Like others I share concerns about Carbrook Hall becoming a drive-through coffee shop.
Yes, people would want to see it if it was in ‘a tourist hot spot’ but Sheffield and particularly its East End isn’t that.
In fact the East End is a rather depressing ‘drive through’– simply that.
Yet in many ways the Carbrook Hall issue is a self-inflicted wound. Did no one think it inappropriate that this Grade 2 listed building have skeletons painted on its outside elevation like a down- at-heel seaside ghost train or be festooned with satellite dishes?
We soon saw off that coffee container outside the bank in Church Street!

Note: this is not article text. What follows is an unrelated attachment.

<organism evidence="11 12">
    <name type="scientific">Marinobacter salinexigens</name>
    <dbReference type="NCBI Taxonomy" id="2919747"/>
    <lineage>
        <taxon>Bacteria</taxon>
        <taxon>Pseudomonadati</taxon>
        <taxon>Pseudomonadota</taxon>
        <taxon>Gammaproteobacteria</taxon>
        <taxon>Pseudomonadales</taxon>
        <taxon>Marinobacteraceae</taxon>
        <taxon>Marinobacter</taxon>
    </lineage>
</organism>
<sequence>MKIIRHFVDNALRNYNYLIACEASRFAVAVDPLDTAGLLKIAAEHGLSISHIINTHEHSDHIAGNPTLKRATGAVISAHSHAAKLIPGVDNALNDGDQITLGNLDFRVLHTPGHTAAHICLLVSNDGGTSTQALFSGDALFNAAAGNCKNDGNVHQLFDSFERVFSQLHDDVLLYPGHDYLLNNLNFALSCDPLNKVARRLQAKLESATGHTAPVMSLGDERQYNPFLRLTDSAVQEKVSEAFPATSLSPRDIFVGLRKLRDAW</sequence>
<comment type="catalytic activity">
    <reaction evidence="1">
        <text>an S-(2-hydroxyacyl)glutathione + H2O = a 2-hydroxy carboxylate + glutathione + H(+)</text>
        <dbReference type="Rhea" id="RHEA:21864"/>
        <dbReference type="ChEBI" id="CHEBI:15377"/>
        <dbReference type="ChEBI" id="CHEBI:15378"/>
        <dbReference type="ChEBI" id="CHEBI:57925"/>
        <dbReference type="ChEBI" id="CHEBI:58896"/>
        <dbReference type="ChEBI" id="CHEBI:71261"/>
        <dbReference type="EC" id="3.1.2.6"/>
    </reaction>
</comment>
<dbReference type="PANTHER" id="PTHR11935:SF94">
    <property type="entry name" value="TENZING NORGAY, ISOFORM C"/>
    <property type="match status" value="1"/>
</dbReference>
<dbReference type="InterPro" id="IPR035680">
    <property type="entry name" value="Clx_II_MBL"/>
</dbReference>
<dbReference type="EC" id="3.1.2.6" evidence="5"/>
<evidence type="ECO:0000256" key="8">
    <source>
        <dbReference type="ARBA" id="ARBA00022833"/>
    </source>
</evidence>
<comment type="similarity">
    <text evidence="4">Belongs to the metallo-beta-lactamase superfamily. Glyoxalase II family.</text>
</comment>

Has anyone from the city council or Historic England in recent years checked out the upstairs structural damage that I was told about by a landlord several years ago?
The truth is that Carbrook Hall slipped off the radar years ago when John Brights Regiment of Foote disbanded and left this precious 17th century survival in a vacuum.
The decline of Carbrook Hall reflects a lack of civic pride and imagination and a lost opportunity.
Migraine work fears
Many of your readers will be aware of new research into public perception of migraine, which was published earlier this month.
The first joint research for our charities, The Migraine Trust, Migraine Action and the National Migraine Centre, signalled major worries over lack of support for those with migraine; a condition that affects one in seven people worldwide, for which there is currently no cure.